More than 20 rescued from cable cars after spending first hours of 2022 trapped


The group were stuck overnight on Friday (Picture: Reuters/AP/Facebook)

More than 21 people have been rescued from two American cable cars, where they spent their first hours of the New Year.

Helicopters and rescue crews using ropes managed to get to the group in New Mexico, after an iced-over cable caused their cars to get stuck.

Saturday’s rescue came after one group of 20 in one gondola, and a single person in another, were stranded overnight high up in the Sandia Mountains overlooking Albuquerque.

Robert Arguellas, a Bernalillo County Fire Department spokesperson, said early on Saturday afternoon that crews first rescued the 20 people from one car and several hours later got to the 21st.

All of those involved were employees of the Sandia Peak Aerial Tramway or a mountaintop restaurant, and the 20 in one car were being ferried down to the base of the mountains at the end of their workdays, Mr Arguellas said.

The other employee had been heading up the mountain to provide overnight security when the tram system shut down on Friday night due to ice, he added.

There were no reported injuries among those stranded – but Mr Arguellas said they were ‘more just pretty frustrated.’

Rescuers had to move the first car to a nearby support tower more than halfway up the mountain.

Meanwhile, search and rescue personnel hiked to the area and climbed the tower to deliver blankets and other supplies to those inside the heated car.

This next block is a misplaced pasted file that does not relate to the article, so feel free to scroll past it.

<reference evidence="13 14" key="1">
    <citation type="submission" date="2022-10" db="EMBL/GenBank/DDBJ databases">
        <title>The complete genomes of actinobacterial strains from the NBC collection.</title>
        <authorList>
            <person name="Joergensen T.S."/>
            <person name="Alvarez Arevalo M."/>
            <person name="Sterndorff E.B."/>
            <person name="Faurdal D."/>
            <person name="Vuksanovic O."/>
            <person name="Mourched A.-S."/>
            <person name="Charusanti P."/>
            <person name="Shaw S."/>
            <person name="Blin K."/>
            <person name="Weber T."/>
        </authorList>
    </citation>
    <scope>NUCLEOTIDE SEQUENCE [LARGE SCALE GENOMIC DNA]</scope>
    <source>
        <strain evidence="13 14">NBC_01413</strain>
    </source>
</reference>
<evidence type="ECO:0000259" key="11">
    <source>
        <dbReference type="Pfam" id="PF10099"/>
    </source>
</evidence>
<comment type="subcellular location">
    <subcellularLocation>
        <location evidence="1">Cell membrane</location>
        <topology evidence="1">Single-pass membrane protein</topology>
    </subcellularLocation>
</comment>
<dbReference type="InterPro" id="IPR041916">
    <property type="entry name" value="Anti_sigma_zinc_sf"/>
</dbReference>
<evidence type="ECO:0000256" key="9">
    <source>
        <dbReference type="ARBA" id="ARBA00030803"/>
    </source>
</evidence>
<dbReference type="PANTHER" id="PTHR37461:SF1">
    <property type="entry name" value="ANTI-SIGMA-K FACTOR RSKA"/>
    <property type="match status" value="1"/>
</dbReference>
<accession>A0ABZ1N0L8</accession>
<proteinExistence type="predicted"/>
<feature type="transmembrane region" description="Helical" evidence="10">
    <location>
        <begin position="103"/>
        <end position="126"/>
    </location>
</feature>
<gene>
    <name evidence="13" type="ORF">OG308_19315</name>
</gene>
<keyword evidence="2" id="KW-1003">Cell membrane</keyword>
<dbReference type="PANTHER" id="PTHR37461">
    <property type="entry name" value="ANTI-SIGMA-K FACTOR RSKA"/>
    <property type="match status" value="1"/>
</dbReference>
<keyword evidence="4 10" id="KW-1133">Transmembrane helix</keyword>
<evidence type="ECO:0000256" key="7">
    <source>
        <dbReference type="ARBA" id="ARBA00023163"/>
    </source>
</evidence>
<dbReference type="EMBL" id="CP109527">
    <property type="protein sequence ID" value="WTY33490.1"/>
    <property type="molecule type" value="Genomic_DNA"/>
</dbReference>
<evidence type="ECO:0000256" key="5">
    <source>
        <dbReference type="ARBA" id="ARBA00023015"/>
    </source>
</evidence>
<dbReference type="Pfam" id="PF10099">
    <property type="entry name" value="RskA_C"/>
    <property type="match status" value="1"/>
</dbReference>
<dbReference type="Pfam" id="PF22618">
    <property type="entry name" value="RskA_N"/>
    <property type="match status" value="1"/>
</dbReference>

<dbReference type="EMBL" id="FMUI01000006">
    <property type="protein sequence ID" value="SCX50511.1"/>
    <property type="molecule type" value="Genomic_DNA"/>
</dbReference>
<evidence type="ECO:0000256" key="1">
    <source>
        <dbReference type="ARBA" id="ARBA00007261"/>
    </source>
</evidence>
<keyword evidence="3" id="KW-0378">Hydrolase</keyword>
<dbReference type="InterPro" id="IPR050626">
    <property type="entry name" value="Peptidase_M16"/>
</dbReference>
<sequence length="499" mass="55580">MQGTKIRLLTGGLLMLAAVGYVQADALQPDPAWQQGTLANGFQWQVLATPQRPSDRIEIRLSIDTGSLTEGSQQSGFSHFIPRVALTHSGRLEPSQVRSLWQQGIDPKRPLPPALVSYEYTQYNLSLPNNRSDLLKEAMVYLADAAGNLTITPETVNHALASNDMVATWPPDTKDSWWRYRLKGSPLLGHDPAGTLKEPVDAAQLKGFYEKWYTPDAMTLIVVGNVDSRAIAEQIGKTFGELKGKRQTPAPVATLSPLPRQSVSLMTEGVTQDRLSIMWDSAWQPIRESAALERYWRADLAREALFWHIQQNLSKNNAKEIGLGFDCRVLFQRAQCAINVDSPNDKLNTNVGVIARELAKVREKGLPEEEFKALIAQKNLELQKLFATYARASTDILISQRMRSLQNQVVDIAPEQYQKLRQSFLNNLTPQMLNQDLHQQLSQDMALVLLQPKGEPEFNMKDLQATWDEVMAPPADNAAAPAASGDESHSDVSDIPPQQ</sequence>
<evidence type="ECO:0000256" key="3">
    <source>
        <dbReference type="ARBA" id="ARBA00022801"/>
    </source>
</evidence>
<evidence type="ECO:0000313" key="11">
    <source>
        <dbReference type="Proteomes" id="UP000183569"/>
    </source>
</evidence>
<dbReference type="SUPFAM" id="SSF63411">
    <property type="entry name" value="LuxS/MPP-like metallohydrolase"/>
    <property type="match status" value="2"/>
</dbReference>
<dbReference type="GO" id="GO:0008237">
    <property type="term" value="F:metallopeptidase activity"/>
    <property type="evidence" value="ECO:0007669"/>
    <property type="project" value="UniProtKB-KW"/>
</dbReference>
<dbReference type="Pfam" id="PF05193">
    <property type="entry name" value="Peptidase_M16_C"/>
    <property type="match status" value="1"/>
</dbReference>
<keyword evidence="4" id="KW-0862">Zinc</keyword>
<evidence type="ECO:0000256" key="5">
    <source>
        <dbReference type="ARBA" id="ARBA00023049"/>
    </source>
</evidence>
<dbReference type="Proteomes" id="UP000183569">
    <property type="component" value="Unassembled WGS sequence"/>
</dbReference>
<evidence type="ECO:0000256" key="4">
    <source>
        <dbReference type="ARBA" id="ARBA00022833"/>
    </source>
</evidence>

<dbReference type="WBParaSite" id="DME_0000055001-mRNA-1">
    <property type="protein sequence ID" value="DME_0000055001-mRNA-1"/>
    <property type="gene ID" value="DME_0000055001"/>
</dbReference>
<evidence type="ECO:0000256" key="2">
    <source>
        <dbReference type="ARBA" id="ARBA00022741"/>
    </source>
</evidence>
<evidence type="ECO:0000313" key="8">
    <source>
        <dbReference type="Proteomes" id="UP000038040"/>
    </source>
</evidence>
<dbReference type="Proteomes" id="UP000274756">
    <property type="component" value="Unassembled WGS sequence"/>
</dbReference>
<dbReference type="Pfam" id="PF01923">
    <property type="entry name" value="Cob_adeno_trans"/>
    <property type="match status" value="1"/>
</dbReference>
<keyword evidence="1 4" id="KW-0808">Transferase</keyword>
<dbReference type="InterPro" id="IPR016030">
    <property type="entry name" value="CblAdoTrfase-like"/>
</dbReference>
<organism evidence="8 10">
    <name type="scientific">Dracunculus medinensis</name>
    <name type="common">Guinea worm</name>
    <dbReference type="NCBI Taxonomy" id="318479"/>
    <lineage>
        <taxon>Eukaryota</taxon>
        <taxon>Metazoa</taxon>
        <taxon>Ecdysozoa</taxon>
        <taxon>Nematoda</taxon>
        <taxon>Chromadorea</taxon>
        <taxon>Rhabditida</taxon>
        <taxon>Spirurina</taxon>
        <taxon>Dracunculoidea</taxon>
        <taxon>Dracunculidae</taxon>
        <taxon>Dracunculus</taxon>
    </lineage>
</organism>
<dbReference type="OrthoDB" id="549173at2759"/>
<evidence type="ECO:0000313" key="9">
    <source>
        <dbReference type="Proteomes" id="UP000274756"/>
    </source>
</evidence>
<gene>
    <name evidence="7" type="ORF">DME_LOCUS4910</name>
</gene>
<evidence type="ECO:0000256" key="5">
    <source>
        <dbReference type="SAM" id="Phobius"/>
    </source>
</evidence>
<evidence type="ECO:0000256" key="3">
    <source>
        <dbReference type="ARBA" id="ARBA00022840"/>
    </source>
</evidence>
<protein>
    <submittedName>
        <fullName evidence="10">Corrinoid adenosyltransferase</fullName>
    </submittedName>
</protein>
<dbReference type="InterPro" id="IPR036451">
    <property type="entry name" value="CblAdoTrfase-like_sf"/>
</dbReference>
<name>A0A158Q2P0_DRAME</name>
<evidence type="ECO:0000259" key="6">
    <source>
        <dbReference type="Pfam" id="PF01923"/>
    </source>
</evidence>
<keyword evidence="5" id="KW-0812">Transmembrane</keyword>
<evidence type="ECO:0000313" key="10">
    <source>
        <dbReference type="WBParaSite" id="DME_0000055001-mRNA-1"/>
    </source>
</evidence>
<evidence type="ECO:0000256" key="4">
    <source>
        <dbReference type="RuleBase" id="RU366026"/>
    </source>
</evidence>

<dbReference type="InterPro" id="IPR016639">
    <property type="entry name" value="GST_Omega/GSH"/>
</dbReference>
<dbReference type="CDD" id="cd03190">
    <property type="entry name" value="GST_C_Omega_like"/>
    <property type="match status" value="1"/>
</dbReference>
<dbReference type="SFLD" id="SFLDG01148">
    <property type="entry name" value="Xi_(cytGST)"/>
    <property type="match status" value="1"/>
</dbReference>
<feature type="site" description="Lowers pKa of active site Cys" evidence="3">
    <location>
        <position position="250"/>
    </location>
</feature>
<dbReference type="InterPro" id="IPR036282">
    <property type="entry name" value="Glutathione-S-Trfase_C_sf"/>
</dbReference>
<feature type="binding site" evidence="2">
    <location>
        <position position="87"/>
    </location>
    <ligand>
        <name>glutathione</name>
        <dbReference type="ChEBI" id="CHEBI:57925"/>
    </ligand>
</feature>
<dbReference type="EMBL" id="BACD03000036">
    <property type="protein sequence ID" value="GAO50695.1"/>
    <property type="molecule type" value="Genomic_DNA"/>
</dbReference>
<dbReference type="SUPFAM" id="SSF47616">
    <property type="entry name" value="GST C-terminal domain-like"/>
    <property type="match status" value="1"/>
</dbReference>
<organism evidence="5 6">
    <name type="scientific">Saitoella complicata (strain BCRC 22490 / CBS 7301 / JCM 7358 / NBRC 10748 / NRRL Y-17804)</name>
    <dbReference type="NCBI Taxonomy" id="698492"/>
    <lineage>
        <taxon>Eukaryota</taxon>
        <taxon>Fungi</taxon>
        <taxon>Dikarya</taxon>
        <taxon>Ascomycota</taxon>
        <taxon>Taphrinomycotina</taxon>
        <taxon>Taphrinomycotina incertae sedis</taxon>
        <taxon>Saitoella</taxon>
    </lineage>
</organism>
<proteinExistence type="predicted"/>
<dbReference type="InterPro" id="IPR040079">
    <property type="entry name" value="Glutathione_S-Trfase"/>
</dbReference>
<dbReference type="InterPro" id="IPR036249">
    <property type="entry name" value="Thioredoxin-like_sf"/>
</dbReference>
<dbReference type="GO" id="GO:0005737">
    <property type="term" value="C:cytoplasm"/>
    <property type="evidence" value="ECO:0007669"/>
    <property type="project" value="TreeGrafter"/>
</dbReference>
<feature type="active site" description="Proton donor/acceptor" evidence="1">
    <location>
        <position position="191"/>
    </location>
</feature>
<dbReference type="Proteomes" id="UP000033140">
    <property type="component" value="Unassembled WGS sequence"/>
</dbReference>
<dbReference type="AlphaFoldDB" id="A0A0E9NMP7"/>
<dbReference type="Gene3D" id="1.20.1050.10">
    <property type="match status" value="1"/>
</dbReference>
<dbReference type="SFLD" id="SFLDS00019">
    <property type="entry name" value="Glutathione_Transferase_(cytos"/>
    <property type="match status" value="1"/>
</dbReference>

Mr Arguellas explained that search and rescue personnel used ropes and other equipment to lower the stranded employees about 85 feet (26 meters) to the ground over several hours.

They were then escorted to a nearby landing zone in the steep and rocky terrain where the tower was located and then ferried by helicopter several at a time to the base of the mountains.

A passenger is lowered from a Sandia Peak Tramway car (Picture: AP)
Passengers were then ferried down the mountain (Picture: AP)
The helicopter helped the operation in New Mexico (Picture: Reuters)
No one was injured but the group were ‘pretty frustrated’ (Picture: Reuters)

But the second car was higher up the mountain and at too high a location to lower the final person by rope.

Instead, the tram system was able to inch the second car down the cable to the rescue site at the support tower.

Rescuers then helped the 21st person as they had with the others.

Brian Coon, a tramway system manager, said there was an unusually fast accumulation of ice on one of the cables that made it droop below the tram, making it dangerous to keep going, KOB-TV reported.

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